I'm not a mathematician. You may find this discussion insultingly oversimplified or just plain wrong.

### The Mandelbrot Set

The Mandelbrot may be defined as the set of all complex numbers which, when you repeatedly square them and add them again, never become infinite. (The official definition of the set is somewhat different: it is the set of points in the complex plane whose corresponding Julia sets are connected. These end up being the same thing.) We can tell that a number will eventually reach infinity if it ever gets outside a circle of radius 2 around the origin. Unfortunately, we can't tell in general that a point will never become infinite, so we have to estimate by trying a large number of times before giving up.

In Gnofract 4D, the formula is:

```Mandelbrot1 {
init:
z = 0
loop:
z = z^2 + c
bailout:
|z| < 4.0
}
```

(|z| means the square of the magnitude of z). We calculate the loop function repeatedly until the bailout condition is false or we've performed the maximum number of iterations. At that point, if we "bailed out", we know we're outside the set: otherwise we're (probably) inside.

We do this repeatedly for each position on the screen, setting c to a different value for each point. This gives rise to the familiar Mandelbrot set: All the points inside the set are (as is traditional) coloured black. The points outside the set are different colours depending on how long it takes them to escape from the set. These colours aren't very mathematically significant, but they look nice.

So what happens if z is initially set to a complex value other than zero? (Strictly speaking, you shouldn't do this. Zero is important because it is the critical value of z^2+c - other values are not mathematically meaningful. However, as with most fractal programs, Gnofract 4D allows you to draw anything which looks interesting, regardless of its mathematical purity.) Well, you get a rather odd-looking, deformed M-set. This initial value, which we'll call z0, is called the intial perturbation, and sets which have a non-zero z0 are known as perturbed sets: ### The Julia Set

The Julia set is actually drawn by the same procedure as the Mandelbrot set. But instead of changing the value of c for each pixel, we keep c constant and change z0. There is a different Julia set for each value of c; here's the one for c=0. Boring, isn't it? That's because we're just squaring the value at each iteration without adding anything to it. So any value which starts with a magnitude less than 1 will shrink forever (and hence is a member of the set). All other values will grow forever, and so we've just discovered a rather inefficient way of drawing perfect circles. If we use a different value of c we get something more interesting: ### The Julibrot

Here we come to the heart of the matter. I said above that both the Julia and Mandelbrot sets are drawn with the same function.

```julibrot(z0,c) {
init:
z = z0
loop:
z = z^2 + c
bailout:
|z| < 4.0
}
```

The Julibrot function has two complex parameters, or four real ones. In Gnofract 4D I refer to the real parameters as x, y, z, and w: these are c.re , c.im, z0.re and z0.im respectively. The only difference is which points we choose to draw. To draw the Mandelbrot set, we keep z0 constant and change c with each pixel. To draw the Julia set, we keep c constant and change z0. If you squint with your brain a bit, you can imagine both sets as orthogonal "slices" through the same four-dimensional object. In Gnofract 4D terms, the Mandelbrot set is the xy plane, and the Julia set is the zw plane. We can also look at other planes: here's an image of the xw plane: ### Viewing in Four Dimensions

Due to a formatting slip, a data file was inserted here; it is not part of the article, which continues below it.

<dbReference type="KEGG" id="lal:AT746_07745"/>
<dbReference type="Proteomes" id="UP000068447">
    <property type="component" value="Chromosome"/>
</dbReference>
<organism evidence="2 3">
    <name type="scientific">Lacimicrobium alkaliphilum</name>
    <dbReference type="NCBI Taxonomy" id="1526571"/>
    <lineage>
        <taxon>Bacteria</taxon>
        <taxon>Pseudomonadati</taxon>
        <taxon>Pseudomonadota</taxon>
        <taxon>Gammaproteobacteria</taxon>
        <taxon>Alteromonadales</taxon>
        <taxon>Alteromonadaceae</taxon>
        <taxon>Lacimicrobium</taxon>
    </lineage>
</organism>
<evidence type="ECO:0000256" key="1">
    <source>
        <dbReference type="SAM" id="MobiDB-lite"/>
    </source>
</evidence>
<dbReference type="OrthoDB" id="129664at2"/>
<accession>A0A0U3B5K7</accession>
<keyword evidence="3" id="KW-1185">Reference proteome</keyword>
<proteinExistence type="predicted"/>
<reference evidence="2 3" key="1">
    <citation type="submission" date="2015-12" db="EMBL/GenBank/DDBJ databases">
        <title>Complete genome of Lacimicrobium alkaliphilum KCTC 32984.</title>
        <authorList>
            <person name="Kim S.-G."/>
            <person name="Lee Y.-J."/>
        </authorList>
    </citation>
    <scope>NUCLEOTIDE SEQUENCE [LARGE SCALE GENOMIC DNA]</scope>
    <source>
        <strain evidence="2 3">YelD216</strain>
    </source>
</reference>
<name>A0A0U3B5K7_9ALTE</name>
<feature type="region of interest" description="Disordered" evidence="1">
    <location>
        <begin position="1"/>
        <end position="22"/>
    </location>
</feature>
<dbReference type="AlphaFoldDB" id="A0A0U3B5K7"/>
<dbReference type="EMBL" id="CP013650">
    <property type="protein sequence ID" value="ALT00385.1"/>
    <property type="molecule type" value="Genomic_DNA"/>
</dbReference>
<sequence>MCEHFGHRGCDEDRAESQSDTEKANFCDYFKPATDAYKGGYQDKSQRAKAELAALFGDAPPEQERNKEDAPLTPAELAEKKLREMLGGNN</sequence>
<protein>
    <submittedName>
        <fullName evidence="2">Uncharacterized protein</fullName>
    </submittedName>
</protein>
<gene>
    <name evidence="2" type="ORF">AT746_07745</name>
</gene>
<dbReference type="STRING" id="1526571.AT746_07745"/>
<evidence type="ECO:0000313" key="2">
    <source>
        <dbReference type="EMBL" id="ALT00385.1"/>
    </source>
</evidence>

However, we can draw any 2D slice we like, not just those which are parallel to the Julibrot axes. To do this we'll need to describe our scene by four things. First, the (x,y,z,w) coordinates of the center of the screen. Second, a vector for the x-axis of the screen. This tells us how to change the parameters to the Julibrot function as we proceed across the screen. Third, a vector for the y-axis. Fourth and finally, the size of the image. For the Mandelbrot set, our "default" view, the screen is centered at [0,0,0,0], the x-vector is [1,0,0,0] and the y-vector is [0,1,0,0]. The initial size is 4, because the whole Mandelbrot set fits inside the 2x2 square. We can zoom into the set by changing x and y and the zoom factor.

If we want to draw other slices, we need to rotate our view through four dimensions. In 3D, we can rotate in 3 directions: around the x, y, and z axes. In 4D, we rotate around a plane rather than a line, and we can rotate in 6 directions: around the xy, xz, xw, yz, yw and zw planes. For example, if we rotate through 90 degrees in the xz and yw directions, our screen vectors become [0,0,1,0] and [0,0,0,1]: in other words, the Julia set. If we rotate only part of the way, we get a "hybrid" between the two sets, which looks decidedly odd: In fact, we can rotate to any angle in each of the planes, creating a whole world of bizarre pictures.

### Hypercomplex Fractals and Quaternions

There are other kinds of fractal which are commonly described as "four-dimensional" - hypercomplex and quaternion-based fractals. Hypercomplex numbers have four components (one real and three imaginary) where complex numbers have two. Since the hypercomplex mandelbrot has two hypercomplex parameters, in Gnofract 4D terms it's actually an eight-dimensional object. Gnofract 4D allows you to set four of these as part of the view - the other four have to be set via parameters. Gnofract 4D doesn't support quaternions at present.